3 Things Stanford GSB looks for in the essay “What Matters To You And Why?”
On getting into Stanford Business School
“You should go to business school,” my teammate says on the phone. Let’s call him “Allen.” Allen was an alum of Stanford Business School.
“Why? I am not sure if I need to,” I reply.
“Business school will put you on a different trajectory,” Allen goes, “you’re operating on one plane right now. Business school will elevate you to a different plane.”
“Huh” I go. I only half-understood what Allen meant.
“Elsa would tell you the same thing.” Elsa, our other teammate, is an alum of Harvard Business School.
“Huh,” I say.
“Business school is like taking two years to go to the moon.” Allen continues enthusiastically. “It’s an opportunity to go to the moon. It’ll take two years, and when you get back, life on earth will be exactly the same as it was before. But you get to spend two years in an incredible rocket-ship ride around the moon. Afterwards, all you’ll have is your memories of your trip and the friends you made on the rocket.”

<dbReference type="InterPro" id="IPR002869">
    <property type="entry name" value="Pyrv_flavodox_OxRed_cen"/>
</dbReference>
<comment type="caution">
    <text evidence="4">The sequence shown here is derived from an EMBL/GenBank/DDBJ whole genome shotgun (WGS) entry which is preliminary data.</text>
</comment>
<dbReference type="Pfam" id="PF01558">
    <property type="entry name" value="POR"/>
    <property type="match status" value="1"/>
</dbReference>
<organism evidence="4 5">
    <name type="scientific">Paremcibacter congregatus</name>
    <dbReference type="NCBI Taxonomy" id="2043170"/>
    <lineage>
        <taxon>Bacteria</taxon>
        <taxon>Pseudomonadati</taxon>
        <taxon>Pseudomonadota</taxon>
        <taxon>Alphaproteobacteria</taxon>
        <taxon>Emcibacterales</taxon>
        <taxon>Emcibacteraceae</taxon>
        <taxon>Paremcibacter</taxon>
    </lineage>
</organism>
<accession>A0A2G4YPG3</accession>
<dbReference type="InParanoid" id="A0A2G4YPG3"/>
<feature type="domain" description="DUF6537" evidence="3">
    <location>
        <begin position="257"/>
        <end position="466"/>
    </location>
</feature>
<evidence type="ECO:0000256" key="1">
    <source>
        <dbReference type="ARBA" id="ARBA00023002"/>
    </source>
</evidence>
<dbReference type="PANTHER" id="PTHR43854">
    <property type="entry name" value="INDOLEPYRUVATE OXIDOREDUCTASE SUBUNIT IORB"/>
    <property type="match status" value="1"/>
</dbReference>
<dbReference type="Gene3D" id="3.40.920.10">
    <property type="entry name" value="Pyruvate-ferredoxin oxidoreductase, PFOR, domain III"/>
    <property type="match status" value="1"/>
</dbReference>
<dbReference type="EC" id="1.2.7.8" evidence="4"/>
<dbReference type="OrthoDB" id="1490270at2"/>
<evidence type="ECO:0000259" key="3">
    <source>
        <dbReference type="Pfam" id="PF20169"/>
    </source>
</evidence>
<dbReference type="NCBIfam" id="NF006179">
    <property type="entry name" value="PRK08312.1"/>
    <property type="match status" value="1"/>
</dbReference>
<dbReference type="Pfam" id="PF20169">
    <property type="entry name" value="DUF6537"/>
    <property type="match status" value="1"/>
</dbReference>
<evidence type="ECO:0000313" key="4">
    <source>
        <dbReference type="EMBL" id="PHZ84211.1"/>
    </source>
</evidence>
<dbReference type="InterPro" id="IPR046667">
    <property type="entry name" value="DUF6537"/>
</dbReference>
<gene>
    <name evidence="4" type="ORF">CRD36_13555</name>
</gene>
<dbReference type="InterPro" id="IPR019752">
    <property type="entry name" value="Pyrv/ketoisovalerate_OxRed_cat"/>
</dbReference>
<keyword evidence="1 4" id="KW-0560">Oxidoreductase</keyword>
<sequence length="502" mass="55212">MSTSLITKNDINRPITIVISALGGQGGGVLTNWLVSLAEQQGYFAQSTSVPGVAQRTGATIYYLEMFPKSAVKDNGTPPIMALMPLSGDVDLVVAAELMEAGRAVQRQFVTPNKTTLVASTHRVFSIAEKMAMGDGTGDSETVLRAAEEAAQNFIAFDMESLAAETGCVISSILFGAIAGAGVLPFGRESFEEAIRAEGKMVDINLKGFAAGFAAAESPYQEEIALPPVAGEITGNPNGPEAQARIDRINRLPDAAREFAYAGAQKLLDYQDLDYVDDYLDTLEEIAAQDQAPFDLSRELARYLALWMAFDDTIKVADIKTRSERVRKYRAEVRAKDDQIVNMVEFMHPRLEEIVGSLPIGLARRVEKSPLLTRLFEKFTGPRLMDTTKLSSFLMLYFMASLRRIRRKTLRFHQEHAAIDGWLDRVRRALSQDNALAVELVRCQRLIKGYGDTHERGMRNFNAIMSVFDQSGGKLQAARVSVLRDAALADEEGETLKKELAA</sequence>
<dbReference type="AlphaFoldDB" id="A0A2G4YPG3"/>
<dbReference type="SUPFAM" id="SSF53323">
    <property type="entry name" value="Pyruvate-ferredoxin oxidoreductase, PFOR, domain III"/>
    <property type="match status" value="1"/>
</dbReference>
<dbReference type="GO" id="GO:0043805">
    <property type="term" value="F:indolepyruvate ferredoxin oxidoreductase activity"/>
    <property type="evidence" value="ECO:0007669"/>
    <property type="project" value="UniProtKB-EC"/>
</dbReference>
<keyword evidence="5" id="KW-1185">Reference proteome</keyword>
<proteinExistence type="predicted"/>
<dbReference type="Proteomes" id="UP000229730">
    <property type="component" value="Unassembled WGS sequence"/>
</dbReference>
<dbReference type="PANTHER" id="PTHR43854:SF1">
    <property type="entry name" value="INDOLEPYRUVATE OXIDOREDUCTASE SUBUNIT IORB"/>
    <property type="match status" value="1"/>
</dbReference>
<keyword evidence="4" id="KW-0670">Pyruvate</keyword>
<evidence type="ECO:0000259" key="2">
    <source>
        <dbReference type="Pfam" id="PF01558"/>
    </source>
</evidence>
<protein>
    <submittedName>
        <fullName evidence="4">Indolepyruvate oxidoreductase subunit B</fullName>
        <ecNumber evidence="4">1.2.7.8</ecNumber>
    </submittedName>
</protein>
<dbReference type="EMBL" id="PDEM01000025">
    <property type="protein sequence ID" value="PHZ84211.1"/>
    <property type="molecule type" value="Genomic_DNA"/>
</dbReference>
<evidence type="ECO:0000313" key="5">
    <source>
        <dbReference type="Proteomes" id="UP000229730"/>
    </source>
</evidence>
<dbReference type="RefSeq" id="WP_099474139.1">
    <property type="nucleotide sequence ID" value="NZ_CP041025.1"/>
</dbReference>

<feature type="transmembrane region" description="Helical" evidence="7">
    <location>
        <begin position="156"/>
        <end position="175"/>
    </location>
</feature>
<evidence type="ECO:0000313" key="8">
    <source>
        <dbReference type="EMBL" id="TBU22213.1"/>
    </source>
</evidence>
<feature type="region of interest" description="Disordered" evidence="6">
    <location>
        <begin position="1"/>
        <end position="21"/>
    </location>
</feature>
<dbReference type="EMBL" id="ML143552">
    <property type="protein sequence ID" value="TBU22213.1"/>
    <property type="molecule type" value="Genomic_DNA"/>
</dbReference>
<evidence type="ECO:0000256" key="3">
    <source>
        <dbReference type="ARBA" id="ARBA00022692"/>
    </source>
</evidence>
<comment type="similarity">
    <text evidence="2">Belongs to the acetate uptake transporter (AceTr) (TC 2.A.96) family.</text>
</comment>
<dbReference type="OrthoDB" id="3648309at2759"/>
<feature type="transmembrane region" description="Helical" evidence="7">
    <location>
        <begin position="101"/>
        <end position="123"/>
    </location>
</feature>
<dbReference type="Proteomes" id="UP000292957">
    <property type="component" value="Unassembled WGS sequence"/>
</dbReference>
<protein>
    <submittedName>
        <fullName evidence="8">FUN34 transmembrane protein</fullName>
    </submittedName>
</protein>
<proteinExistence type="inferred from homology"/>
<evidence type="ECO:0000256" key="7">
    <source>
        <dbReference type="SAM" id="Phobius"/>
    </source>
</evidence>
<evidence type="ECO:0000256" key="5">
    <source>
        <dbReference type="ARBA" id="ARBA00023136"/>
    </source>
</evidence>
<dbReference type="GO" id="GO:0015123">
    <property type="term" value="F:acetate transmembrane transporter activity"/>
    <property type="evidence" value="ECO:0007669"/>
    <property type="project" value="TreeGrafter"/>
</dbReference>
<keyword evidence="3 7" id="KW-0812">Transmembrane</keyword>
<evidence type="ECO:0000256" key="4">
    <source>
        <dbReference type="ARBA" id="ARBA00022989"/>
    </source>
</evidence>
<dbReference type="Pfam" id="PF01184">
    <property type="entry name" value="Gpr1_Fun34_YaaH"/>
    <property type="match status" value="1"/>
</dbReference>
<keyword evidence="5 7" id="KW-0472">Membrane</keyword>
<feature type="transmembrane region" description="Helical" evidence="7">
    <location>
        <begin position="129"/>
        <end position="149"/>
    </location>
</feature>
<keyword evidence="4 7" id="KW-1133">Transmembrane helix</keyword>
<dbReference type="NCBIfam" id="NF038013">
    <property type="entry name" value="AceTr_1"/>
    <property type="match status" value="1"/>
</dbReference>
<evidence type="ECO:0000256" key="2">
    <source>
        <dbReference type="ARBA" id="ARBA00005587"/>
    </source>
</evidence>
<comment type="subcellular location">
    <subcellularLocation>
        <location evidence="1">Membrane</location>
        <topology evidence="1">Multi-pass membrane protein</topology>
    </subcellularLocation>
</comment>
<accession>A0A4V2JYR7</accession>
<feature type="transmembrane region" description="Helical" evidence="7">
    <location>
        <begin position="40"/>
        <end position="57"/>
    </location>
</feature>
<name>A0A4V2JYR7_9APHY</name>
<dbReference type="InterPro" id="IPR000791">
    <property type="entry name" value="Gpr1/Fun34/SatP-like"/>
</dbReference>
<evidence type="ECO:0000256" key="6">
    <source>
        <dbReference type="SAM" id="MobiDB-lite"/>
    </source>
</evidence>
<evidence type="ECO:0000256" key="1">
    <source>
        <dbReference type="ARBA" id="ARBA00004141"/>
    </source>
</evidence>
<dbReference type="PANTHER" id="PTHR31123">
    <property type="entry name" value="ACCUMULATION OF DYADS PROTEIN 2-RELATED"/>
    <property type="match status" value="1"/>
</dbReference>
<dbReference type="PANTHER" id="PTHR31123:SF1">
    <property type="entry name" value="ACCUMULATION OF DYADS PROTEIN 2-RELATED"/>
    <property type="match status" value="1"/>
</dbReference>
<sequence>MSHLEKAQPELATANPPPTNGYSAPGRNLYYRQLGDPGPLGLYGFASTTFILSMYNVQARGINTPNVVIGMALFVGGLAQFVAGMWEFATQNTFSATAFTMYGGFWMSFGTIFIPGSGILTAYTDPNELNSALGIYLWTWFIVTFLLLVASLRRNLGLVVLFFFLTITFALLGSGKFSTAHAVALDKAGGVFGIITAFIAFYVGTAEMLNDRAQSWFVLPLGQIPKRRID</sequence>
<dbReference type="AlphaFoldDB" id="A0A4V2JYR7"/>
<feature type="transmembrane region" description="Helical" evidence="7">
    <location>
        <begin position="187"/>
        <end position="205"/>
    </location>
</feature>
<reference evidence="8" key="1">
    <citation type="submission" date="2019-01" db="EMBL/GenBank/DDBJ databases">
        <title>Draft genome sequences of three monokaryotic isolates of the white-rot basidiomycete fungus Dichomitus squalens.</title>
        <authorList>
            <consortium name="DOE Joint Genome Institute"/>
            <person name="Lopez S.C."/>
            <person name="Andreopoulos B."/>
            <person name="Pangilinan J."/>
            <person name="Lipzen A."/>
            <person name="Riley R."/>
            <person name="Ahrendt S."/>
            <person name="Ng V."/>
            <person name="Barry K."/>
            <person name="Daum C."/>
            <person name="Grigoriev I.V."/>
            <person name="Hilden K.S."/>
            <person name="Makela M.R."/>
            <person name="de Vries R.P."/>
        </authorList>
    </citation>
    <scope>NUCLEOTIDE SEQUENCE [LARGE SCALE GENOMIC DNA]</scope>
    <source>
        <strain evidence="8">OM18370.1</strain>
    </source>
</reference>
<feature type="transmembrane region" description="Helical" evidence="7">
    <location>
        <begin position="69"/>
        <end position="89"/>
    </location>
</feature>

Now Allen has completely lost me. “Well, I like the idea of a two year journey to the moon…” I say, trying to sound like I understood what he was talking about.
I was sitting in my car at the parking lot of Life Time Fitness. Allen had called me to discuss our game plan, as our startup will run out of money soon. Allen wanted to work on a new startup. I, craving more stability, had applied for a job at Google Health. But I didn’t get the job. I did, however, have an offer to work at Microsoft Health. But I didn’t want to work at Microsoft again because I’d worked there in the past.
“Going back to Microsoft feels like going backwards,” I say to Allen.
“Then go to business school.” Allen pushes.